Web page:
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 1.1.2 Running 'awk' Without Input Files
 You can also run 'awk' without any input files.  If you type the
 following command line:
      awk 'PROGRAM'
 'awk' applies the PROGRAM to the "standard input", which usually means
 whatever you type on the keyboard.  This continues until you indicate
 end-of-file by typing 'Ctrl-d'.  (On non-POSIX operating systems, the
 end-of-file character may be different.)
    As an example, the following program prints a friendly piece of
 advice (from Douglas Adams's 'The Hitchhiker's Guide to the Galaxy'), to
 keep you from worrying about the complexities of computer programming:
      $ awk 'BEGIN { print "Don\47t Panic!" }'
      -| Don't Panic!
    'awk' executes statements associated with 'BEGIN' before reading any
 input.  If there are no other statements in your program, as is the case
 here, 'awk' just stops, instead of trying to read input it doesn't know
 how to process.  The '\47' is a magic way (explained later) of getting a
 single quote into the program, without having to engage in ugly shell
 quoting tricks.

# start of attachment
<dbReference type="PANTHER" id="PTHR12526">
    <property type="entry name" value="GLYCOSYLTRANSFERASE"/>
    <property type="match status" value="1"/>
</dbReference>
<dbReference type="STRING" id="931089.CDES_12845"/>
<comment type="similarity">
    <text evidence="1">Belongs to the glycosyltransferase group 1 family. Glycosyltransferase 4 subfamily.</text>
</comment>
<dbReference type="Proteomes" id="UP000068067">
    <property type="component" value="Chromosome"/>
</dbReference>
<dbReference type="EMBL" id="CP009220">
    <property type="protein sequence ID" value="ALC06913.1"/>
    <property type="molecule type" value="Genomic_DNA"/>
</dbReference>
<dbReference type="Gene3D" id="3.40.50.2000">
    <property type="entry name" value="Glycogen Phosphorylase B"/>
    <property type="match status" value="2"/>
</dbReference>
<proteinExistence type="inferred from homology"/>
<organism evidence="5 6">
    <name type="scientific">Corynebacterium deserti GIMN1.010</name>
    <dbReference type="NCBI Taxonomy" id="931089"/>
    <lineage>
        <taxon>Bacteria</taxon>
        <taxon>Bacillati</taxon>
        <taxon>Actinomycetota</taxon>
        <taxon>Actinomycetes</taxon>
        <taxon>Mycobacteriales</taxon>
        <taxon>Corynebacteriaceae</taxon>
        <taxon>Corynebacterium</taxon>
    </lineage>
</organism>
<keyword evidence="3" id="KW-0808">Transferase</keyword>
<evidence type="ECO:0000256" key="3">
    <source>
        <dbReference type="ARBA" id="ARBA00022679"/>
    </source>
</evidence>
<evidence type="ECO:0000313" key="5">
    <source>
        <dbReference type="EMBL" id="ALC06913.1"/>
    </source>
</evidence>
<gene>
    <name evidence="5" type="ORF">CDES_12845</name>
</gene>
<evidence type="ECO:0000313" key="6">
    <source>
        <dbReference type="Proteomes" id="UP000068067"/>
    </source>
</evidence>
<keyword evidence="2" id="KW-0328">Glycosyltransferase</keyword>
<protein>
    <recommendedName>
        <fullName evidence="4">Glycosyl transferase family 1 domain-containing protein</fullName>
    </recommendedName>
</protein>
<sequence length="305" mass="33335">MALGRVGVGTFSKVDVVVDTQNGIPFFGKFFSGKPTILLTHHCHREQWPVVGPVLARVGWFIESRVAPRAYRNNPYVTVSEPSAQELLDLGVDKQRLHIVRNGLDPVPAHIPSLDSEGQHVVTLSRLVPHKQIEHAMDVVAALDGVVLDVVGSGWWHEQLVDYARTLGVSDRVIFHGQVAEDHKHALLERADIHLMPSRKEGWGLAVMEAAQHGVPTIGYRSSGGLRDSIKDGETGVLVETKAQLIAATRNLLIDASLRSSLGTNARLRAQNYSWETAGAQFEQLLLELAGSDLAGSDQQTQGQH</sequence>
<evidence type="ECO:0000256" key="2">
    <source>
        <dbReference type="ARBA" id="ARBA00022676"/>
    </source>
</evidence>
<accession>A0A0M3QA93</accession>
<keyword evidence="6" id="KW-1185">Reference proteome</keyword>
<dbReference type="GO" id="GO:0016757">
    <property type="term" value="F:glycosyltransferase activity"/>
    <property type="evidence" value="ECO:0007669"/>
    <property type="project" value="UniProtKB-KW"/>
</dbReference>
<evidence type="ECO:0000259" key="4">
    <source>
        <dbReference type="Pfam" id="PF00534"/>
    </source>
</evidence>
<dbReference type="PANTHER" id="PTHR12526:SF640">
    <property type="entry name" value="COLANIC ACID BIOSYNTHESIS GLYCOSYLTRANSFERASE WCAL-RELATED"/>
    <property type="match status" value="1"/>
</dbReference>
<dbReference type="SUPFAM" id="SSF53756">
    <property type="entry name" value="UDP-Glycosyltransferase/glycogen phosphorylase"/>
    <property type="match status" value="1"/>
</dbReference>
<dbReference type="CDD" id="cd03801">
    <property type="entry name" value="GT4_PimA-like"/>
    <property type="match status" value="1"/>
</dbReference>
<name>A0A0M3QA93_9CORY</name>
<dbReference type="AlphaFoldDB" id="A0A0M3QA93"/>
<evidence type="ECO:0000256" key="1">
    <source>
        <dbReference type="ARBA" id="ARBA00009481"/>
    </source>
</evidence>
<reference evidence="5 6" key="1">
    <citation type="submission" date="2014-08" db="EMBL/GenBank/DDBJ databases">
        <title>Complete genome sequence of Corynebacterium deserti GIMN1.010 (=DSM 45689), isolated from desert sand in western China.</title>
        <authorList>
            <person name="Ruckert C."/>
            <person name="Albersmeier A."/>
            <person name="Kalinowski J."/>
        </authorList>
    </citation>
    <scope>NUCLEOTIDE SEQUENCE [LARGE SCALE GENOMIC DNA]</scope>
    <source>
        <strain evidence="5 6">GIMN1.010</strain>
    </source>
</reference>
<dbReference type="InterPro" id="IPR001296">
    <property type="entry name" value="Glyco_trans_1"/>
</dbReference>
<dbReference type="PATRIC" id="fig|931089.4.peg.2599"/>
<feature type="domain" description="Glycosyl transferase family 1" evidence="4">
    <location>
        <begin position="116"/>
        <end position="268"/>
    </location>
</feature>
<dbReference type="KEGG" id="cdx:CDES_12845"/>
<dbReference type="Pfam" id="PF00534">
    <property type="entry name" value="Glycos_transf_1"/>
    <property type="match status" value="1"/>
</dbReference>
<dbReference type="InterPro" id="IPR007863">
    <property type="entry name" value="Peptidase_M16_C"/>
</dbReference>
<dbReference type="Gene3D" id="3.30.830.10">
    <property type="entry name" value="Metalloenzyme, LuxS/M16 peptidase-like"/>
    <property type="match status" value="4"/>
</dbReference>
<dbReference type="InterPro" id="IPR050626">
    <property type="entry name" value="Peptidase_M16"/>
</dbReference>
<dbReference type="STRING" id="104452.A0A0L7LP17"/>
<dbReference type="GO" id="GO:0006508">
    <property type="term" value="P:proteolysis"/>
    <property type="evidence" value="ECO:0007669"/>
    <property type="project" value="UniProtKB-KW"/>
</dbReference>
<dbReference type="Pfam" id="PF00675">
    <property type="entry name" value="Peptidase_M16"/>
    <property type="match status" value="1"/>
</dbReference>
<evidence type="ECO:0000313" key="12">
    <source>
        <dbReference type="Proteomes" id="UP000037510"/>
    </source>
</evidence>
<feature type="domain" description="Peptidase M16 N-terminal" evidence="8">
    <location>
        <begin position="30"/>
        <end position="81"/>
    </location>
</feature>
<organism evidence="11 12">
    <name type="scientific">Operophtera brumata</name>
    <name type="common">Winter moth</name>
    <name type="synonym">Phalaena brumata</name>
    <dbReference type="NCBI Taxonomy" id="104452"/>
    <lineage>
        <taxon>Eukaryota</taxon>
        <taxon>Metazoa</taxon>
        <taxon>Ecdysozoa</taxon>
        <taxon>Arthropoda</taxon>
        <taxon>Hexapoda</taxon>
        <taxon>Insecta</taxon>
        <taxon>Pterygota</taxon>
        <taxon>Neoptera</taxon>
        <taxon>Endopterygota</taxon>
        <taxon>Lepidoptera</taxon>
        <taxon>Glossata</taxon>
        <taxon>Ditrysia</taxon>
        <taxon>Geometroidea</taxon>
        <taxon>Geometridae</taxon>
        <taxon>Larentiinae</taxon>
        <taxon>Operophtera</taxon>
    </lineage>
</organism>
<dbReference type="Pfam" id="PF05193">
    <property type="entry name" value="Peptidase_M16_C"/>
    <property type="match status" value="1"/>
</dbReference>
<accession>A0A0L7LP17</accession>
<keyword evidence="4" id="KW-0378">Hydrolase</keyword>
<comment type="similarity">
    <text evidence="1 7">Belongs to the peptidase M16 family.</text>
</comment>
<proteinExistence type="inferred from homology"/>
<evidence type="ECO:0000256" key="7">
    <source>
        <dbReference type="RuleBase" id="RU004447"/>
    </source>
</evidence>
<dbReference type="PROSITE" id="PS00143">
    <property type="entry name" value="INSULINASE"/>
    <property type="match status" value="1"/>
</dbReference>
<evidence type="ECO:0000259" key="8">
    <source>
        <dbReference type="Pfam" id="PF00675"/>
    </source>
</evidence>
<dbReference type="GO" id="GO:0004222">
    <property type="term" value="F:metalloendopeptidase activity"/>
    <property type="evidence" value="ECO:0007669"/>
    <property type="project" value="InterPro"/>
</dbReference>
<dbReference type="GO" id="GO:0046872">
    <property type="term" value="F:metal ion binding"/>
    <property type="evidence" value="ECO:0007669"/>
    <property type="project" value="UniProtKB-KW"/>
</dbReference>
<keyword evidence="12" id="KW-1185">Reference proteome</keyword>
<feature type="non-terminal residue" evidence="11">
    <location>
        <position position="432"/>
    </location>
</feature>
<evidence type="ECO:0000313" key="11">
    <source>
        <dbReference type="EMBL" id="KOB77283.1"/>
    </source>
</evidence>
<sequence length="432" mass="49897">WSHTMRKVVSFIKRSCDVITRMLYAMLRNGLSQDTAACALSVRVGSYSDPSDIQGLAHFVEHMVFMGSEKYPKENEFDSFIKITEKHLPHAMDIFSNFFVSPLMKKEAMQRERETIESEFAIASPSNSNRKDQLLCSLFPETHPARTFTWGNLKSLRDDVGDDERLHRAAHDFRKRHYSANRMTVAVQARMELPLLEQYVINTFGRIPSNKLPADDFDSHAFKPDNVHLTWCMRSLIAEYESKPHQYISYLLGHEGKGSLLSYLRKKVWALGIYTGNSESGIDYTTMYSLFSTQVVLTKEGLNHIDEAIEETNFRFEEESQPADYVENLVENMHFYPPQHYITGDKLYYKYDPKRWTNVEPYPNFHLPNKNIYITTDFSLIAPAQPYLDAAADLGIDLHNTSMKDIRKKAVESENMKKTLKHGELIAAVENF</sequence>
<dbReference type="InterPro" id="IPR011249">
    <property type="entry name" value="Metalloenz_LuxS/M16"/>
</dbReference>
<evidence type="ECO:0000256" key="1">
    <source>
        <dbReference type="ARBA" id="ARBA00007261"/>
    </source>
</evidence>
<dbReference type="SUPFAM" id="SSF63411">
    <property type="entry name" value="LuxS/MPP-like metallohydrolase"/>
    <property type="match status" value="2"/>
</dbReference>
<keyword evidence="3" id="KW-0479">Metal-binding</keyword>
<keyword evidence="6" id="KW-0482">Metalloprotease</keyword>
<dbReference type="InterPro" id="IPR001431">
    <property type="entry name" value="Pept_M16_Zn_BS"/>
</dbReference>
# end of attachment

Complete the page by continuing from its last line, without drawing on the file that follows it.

NOTE: If you use Bash as your shell, you should execute the command
      'set +H' before running this program interactively, to disable the
      C shell-style command history, which treats '!' as a special
      character.  We recommend putting this command into your personal
      startup file.
    This next simple 'awk' program emulates the 'cat' utility; it copies
 whatever you type on the keyboard to its standard output (why this works
 is explained shortly):
      $ awk '{ print }'
      Now is the time for all good men
      -| Now is the time for all good men
      to come to the aid of their country.
      -| to come to the aid of their country.
      Four score and seven years ago, ...
      -| Four score and seven years ago, ...
      What, me worry?
      -| What, me worry?
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